Virtue and the Promise of Conservatism

The Legacy of Burke and Tocqueville

Bruce Frohnen

Often loud and acrimonious, the public tug-of-war between a reinvigorated conservatism and a liberalism in apparent disarray has obscured an equally important competition-that among conservatives themselves.

In Virtue and the Promise of Conservatism, Bruce Frohnen joins the fray in an effort to rescue the essence of conservative virtue from rationalists and materialists of whatever political stripe. He argues that we have "lost and must attempt to regain the conservative good life and the outlook which made it possible." The tools needed to do that, according to Frohnen, are humility and—yes—political action aimed at combatting the centralizing and materialistic structures and beliefs interfering with the formation and retention of family, church, and neighborhood.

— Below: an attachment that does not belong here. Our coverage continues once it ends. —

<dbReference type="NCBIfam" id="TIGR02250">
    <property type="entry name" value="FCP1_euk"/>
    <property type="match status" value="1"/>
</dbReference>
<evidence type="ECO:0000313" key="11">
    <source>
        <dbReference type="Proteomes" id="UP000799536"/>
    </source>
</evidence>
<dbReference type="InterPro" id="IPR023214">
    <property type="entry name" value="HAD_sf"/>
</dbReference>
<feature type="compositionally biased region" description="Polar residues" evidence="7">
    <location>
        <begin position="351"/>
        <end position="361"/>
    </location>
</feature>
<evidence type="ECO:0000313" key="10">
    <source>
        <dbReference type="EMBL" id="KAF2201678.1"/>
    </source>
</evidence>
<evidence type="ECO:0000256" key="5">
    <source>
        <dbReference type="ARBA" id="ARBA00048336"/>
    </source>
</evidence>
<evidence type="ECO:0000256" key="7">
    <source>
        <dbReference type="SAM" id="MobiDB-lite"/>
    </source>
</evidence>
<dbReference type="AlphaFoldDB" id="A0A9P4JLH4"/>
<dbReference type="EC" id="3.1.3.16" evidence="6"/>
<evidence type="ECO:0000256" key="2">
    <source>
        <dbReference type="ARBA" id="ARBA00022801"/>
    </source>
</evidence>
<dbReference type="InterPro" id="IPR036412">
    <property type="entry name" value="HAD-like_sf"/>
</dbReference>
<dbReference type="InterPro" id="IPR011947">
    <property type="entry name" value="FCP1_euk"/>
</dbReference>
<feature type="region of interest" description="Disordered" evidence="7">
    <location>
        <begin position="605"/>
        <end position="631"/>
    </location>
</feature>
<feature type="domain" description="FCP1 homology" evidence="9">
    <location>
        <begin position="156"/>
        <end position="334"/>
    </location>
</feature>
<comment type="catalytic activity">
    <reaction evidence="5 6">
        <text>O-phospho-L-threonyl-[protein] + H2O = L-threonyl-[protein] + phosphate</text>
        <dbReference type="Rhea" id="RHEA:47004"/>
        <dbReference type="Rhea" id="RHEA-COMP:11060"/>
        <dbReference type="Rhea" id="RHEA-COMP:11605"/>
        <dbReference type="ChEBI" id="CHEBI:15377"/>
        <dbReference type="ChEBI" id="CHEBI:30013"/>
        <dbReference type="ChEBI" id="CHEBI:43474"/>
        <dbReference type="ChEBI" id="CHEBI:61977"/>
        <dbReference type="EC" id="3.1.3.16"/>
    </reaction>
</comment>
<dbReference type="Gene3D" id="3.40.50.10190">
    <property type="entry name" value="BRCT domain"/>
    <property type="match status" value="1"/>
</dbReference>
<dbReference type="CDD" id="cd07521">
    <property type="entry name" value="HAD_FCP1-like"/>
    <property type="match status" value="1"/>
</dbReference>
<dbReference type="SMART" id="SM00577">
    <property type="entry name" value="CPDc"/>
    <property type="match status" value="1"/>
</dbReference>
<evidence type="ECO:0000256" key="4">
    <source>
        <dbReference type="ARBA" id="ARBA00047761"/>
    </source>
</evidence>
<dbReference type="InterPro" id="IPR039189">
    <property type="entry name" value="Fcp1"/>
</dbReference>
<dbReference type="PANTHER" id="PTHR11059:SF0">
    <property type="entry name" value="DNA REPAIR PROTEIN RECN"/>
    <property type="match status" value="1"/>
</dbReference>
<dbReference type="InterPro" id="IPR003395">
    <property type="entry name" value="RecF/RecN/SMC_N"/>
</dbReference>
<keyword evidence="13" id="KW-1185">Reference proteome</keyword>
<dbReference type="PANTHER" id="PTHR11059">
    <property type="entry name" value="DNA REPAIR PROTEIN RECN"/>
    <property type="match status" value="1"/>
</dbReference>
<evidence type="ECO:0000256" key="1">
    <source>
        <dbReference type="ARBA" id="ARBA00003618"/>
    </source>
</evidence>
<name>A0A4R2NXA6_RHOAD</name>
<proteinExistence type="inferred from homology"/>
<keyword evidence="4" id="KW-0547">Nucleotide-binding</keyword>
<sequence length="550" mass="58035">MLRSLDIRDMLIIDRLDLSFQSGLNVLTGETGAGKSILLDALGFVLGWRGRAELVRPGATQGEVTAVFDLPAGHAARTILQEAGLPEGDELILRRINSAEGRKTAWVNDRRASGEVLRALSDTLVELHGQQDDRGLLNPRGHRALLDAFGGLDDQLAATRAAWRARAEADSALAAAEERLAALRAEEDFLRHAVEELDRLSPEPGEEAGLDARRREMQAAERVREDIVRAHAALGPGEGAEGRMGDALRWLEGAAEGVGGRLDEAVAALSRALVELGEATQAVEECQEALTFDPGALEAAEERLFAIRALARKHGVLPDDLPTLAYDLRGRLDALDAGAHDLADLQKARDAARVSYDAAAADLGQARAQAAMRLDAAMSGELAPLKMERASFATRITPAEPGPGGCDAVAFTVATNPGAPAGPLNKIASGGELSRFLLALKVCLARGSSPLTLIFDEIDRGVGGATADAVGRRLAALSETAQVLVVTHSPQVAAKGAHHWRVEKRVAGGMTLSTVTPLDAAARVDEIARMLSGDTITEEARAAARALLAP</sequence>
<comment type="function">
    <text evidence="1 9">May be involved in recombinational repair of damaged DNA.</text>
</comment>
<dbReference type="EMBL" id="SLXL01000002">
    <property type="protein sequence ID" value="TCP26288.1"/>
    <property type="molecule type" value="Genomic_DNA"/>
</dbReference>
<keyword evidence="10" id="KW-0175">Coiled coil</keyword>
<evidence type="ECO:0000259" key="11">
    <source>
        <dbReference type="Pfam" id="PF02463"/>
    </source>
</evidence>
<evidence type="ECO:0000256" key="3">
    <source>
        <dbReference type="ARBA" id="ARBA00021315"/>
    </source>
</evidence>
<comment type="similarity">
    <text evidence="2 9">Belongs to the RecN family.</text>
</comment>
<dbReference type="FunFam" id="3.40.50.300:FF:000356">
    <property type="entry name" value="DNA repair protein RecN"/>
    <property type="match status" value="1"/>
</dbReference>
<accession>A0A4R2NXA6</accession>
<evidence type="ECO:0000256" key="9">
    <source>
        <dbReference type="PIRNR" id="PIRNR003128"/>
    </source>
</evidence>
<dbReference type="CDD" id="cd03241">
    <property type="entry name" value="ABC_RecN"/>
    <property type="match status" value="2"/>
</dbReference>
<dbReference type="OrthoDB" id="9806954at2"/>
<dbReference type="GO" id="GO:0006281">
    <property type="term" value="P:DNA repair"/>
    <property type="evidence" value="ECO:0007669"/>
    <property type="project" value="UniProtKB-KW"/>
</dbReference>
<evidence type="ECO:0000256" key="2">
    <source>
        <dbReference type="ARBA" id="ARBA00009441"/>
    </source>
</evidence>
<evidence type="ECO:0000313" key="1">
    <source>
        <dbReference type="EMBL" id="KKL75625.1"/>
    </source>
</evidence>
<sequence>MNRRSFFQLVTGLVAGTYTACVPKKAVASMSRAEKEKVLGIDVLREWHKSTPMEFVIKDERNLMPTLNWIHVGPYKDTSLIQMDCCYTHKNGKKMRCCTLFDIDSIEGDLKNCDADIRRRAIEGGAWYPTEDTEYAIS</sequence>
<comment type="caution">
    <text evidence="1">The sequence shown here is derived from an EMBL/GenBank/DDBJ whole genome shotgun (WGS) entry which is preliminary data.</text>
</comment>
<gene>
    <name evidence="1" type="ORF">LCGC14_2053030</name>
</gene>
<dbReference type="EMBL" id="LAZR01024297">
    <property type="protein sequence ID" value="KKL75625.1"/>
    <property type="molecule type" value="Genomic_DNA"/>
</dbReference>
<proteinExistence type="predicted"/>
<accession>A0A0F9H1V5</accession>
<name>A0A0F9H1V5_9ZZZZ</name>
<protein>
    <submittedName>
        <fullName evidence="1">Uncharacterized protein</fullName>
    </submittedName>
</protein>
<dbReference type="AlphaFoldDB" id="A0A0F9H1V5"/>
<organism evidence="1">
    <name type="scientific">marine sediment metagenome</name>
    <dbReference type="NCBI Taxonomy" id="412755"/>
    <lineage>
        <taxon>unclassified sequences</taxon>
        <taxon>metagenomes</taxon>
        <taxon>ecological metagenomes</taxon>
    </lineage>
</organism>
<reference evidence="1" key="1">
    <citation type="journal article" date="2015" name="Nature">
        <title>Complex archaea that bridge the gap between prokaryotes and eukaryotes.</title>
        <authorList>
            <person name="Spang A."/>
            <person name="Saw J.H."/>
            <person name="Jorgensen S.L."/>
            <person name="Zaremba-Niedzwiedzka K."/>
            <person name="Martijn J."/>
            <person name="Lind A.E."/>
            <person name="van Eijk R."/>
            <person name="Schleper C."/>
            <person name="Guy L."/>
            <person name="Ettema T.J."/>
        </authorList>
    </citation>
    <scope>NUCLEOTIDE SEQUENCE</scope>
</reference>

“Anyone interested in the intellectual foundations of contemporary conservatism can profit from reading this book.

—Perspectives on Political Science

“This is a book finely thought out, relentlessly logical and stately in pacing and construction.

—Modern Age

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Drawing deeply from the writings of Edmund Burke and Alexis de Tocqueville, both critics of untempered reason and "the drive toward a spiritually impoverished egalitarian materialism," Frohnen explores how their work has influenced individuals as diverse as traditionalist Russell Kirk, "apocalyptic" libertarian Michael Oakeshott, and neoconservative Irving Kristol.

While differing greatly in their views and prescriptions, these contemporary conservatives, Frohnen shows, are nevertheless united in their desire to preserve the local community's natural and fundamental institutions. This preservation, he argues, requires a renewed faith in and humble acceptance of the essential good contained within these institutions.